The Eastern Block Party

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If the backdrop to the genesis of Detroit techno in the late 80s was the collapse of the city’s famed car manufacturing industry, then the successive rise of club culture across Europe had its own inspirations. While UK ravers were unwittingly politicised when the Thatcher administration declared war on acid house, the legendary scene in Berlin was fuelled by the fall of the Iron Curtain; an influence that was mirrored right throughout Eastern and Central Europe.

The narrative of how Berlin grew into a techno mecca is a powerful one; beginning with a ‘big bang’ with the fall of the Berlin Wall at the end of GDR-era, with the desolate, empty buildings and warehouses in the city’s East transformed into euphoric havens of blossoming club culture. So it’s not too surprising that other countries east of the Iron Curtain have their own stories to tell, of early scenes that grew from the huge political and social changes of the 90s.

“…it’s a story of a political situation I’ve grown up in…”

It’s a story of my town, it’s a story of my neighborhood, it’s a story of a political situation I’ve grown up in. The time when I found electronic music was just after the change from communism to democracy, so it definitely affected my way of living, and of course my way of making music.”

The album’s artwork depicts the desolate concrete blocks of Shenzen; the perfect visual backdrop for dystopian science fiction, and also the place where Strahill both grew up and recorded Under Destruction. He told DJBroadcast that he chose to release the album through Berlin-based Macro Records, instead of the larger labels that had also expressed interest, for the sake of having the story told with clarity. Macro’s founder Stefan Goldmann has a mixed German and Bulgarian background, and split his early years between Sofia and Berlin. Goldmann paints the narrative of the album in in loving, irreverent detail in his essay A Sofia Story.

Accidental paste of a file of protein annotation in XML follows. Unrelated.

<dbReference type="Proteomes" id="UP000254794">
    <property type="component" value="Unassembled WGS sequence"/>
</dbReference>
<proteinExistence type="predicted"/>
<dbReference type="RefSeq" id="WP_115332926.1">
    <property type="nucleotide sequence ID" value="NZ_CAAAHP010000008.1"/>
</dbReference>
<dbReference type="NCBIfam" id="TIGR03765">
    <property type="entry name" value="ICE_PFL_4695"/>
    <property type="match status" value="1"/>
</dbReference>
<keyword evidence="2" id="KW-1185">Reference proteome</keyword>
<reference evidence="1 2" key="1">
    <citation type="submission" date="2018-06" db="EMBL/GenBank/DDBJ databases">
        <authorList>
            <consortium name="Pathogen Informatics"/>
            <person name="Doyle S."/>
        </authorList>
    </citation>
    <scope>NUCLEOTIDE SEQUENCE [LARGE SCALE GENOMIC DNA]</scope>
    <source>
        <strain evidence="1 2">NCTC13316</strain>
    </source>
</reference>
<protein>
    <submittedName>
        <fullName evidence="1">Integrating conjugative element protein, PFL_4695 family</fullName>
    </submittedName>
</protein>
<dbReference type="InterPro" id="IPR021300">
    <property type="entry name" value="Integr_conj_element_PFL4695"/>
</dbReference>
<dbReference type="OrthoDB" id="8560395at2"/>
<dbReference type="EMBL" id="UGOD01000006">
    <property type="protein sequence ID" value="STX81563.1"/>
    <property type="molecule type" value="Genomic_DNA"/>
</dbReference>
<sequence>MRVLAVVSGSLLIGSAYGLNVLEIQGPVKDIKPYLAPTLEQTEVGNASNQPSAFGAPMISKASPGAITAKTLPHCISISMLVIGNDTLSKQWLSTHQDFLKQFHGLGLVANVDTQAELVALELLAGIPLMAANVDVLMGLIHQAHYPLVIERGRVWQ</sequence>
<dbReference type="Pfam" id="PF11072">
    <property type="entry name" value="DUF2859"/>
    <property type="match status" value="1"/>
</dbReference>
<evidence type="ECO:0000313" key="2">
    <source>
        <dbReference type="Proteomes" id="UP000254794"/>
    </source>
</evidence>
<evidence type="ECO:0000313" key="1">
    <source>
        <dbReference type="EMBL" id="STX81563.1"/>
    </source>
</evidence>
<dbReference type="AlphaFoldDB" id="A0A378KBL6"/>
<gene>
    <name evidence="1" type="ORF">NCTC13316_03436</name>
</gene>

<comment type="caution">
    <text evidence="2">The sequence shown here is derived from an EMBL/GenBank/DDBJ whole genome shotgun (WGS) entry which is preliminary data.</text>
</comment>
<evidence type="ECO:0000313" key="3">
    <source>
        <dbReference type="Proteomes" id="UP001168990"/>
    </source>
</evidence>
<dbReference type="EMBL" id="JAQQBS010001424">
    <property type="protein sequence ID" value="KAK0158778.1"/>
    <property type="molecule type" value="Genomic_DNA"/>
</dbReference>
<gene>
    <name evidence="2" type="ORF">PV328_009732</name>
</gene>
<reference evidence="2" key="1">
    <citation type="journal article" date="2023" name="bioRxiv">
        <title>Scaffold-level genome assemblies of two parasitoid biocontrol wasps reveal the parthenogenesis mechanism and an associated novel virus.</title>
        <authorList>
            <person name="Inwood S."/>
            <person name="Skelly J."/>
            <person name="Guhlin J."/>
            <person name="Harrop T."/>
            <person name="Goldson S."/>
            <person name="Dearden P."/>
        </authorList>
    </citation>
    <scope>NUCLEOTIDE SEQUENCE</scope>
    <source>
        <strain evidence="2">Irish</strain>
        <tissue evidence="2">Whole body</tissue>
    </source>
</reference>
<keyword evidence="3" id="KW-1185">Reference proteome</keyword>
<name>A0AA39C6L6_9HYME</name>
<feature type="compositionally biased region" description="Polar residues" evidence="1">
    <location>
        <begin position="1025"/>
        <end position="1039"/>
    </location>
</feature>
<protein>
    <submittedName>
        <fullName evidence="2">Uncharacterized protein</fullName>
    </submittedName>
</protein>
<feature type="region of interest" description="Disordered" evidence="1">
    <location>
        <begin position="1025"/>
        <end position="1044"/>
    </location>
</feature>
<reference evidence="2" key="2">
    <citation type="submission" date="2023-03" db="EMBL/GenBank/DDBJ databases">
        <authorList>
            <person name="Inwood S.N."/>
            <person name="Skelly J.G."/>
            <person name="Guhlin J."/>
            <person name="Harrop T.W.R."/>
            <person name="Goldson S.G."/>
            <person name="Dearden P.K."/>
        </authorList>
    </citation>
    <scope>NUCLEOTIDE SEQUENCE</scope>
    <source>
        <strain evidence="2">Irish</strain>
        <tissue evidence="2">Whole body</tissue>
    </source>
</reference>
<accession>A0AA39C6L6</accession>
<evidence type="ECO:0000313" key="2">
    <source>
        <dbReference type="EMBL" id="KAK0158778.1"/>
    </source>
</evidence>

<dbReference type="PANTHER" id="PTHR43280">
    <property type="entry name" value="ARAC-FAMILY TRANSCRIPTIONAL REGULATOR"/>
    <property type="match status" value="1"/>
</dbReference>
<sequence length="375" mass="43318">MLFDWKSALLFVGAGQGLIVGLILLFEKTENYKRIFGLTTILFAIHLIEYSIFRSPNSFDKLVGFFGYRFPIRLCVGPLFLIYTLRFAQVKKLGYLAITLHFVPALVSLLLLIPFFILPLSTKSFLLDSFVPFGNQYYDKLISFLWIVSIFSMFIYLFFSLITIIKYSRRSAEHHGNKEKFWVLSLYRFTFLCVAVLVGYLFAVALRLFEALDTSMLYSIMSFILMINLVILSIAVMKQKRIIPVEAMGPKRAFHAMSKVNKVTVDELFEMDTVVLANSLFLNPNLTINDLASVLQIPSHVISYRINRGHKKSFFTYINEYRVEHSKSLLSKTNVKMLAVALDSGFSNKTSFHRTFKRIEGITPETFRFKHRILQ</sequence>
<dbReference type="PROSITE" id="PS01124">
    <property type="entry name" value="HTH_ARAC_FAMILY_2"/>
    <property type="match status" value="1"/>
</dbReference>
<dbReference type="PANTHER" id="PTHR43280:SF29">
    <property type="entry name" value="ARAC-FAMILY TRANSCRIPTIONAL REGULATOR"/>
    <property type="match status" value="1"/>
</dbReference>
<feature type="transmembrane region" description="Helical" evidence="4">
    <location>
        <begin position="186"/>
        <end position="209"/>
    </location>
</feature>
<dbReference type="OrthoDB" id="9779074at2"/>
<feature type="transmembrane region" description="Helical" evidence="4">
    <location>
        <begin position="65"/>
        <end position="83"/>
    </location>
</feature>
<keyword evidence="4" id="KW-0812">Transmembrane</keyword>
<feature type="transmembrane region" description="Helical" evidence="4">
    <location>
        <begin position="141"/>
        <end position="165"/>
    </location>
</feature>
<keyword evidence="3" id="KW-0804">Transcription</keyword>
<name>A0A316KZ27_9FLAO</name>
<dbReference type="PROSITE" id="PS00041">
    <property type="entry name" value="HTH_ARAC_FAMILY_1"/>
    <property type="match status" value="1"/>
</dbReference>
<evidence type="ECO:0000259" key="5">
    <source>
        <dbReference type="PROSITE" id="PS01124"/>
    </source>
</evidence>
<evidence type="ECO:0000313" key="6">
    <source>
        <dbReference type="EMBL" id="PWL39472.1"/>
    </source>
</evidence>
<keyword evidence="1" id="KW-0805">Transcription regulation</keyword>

“Now here’s a little history of late communist electrification and its unexpected transformations before it erupted onto the dancefloors of the world… Science on the edge of disaster, party excess and the architecture of brutalism were equal influences in early post-socialist techno.”

Bulgaria offers the perfect illustration of electronic music as an artform driven by technology. The genesis of its electronic music scene arguably occurred in Japan back in 1978; Todor Zhivkov had ruled as the country’s communist dictator since 1954, and during a diplomatic visit to Japan, was deeply impressed by the country’s formidable technological advancements. Inspired to act immediately upon returning home, he established Bulgaria as a key supplier of the computer industry across Eastern Europe, as part of the COMECON trade network that had been established between the Soviet Union and its Eastern Bloc allies in 1949.

At its peak, the modest socialist country was employing 300,000 workers to supply US$13.3 billion worth of technology annually for Soviet-allied countries; accounting for approximately 40 percent of the computers in the Eastern Bloc. The iconic ‘Pravetz 82’ was the first computer produced on a mass scale under the socialist industry, and essentially was a hacked and reproduced Apple II system.